Irish Workers Could Get US Visas Under the E-3 Visa Programme

e3 visa ireland

A bill that could give Irish workers access to thousands of US visas has passed through the House of Representatives and is now being voted on in the Senate. The legislation would add Ireland to the E-3 visa programme, which currently only applies to Australians.

Every year 10,500 E-3 visas are made available to Australian citizens who work in specialty occupations. However, only half of those are used each year.

What is the E3 visa?

The E-3 visa is a nonimmigrant visa category for individuals entering to work temporarily in specialty occupations. The visa is governed by the same rules as other nonimmigrant categories, including labor certification requirements and wage attestation. The visa is currently limited to 10,500 Australian nationals per fiscal year, and is valid for a maximum of two years.

E-3 sponsorship is primarily intended for temporary positions, such as research associates, instructor assistants and adjunct faculty. However, some tenure-track faculty positions may be eligible for E-3 sponsorship, depending on the university’s policies and the individual’s qualifications.

Galstyan Law has helped many degree-holding Australians begin their new work life in the US and can help you as well. From ensuring that your paperwork is complete and filed properly to helping you and your family adjust to American life, our Los Angeles-based firm has everything you need to start your US adventure. Contact our team today to get started.

Who is eligible for the E3 visa?

The E3 visa is available to Australian citizens who have been offered a job in a “specialty occupation.” Specialty occupations require both the theoretical and practical application of a body of specialized knowledge. It is best to consult with an immigration attorney to ensure your occupation fits the requirements. It is also possible to get an E3 visa without a degree if you can show substantial, relevant experience in your profession.

Your US employer must first file a labor certification (ETA 9035) with the Department of Labor in order for you to start your E3 visa process. Once this is done, you and your employer must complete Form DS-160, the Online Nonimmigrant Visa Application. After this, you will be scheduled for an interview at the consulate. Having an experienced immigration lawyer can help you prepare for this interview and increase your chances of success. E3 visa holders may bring their spouses and unmarried children who are under 21 years old to live with them in the United States.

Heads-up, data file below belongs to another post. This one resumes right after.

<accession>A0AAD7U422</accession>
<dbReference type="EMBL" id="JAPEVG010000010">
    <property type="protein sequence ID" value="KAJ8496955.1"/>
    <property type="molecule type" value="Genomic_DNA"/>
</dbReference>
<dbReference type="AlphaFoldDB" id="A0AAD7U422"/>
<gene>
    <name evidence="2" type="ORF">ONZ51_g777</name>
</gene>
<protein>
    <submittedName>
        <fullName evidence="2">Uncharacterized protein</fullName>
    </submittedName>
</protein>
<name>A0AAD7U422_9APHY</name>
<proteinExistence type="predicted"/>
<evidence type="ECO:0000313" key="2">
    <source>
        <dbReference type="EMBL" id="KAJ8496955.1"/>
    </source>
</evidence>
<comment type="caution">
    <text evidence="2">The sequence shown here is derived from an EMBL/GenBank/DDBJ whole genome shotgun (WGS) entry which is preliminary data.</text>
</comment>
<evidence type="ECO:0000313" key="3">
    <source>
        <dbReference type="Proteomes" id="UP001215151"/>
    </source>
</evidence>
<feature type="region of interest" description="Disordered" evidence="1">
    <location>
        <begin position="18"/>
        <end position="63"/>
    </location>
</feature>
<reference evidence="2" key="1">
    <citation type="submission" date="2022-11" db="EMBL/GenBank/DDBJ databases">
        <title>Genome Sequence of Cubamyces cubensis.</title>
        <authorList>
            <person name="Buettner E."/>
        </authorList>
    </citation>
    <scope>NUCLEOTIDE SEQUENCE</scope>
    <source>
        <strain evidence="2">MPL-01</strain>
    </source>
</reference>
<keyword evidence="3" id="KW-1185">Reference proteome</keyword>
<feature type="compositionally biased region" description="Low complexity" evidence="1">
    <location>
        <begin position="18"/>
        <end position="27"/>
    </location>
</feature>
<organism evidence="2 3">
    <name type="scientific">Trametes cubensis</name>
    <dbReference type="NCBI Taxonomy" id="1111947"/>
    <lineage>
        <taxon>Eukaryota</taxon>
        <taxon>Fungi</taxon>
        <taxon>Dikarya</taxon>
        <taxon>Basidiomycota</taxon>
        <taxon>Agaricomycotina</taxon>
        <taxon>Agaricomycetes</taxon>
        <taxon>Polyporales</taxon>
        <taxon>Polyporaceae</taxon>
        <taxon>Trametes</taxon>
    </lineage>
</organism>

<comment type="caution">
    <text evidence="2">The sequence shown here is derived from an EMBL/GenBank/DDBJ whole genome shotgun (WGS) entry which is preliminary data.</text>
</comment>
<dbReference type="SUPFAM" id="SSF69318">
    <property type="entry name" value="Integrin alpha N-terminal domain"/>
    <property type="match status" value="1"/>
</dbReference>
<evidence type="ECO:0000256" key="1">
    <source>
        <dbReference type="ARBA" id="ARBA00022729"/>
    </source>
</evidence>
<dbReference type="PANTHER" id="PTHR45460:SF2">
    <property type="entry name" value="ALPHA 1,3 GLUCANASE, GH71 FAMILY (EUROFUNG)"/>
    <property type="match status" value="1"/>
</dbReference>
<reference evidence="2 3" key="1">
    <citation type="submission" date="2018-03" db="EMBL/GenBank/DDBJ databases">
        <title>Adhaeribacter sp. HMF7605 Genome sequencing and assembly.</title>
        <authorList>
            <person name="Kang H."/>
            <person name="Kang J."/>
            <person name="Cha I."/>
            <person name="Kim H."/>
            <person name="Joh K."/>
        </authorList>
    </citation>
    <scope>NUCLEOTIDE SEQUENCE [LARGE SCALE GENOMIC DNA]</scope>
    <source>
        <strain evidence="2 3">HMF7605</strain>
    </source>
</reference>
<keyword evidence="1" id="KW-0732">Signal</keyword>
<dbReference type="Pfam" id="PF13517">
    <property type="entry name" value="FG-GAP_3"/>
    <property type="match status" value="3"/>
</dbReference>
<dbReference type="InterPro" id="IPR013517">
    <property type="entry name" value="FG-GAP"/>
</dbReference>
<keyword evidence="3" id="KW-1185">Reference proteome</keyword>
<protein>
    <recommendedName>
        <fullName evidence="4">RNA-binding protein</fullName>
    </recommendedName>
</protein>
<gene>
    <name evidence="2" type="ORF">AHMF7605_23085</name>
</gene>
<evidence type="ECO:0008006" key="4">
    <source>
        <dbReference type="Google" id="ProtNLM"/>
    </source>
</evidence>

How do I apply for the E3 visa?

The E3 visa is a nonimmigrant visa that allows employees to come to the United States to perform jobs in specialty occupations. To apply, the employer must first acquire Labor Condition Application (LCA) approval by filing ETA Form 9035 with the Department of Labor. This step is free and takes 5-10 business days to process.

Upon LCA approval, the employee can then collect the rest of the required documents and schedule their visa interview at a US Consulate abroad. The general processing time is two months, although this can vary based on the Consulate’s workload.

New legislation has been proposed to add Ireland to the E3 visa programme, which is currently only open to Australian citizens. If successful, this would make it easier for Irish people to live and work in the US. The bill has passed through the House of Representatives and now awaits a vote in the Senate. This is a bipartisan bill and has support from both Democrats and Republicans.

What is the processing time for the E3 visa?

The processing time for the E3 visa will vary depending on whether you file a change of status petition or a visa application. Generally, it takes around 4-6 weeks to receive a decision on a change of status petition filed at the USCIS Vermont Service Center and about 3-6 months for a visa application.

The current E3 visa scheme is available for Australian citizens and is capped at 10,500 visas each year. Every year, only about half of those are used and the Government is hoping to secure access to these unused visas for Irish citizens.

In an attempt to prevent Ireland from gaining access to the scheme, Australia successfully lobbied friendly senators (including the Congressional Friends of Australia Caucus Co-Chair Senator Roy Blunt) to place a hold on the bill while seeking assurances that greater flexibility would be provided to the process in future. Despite this setback, the bill has been reintroduced in the House of Representatives by Congressman Richard Neal.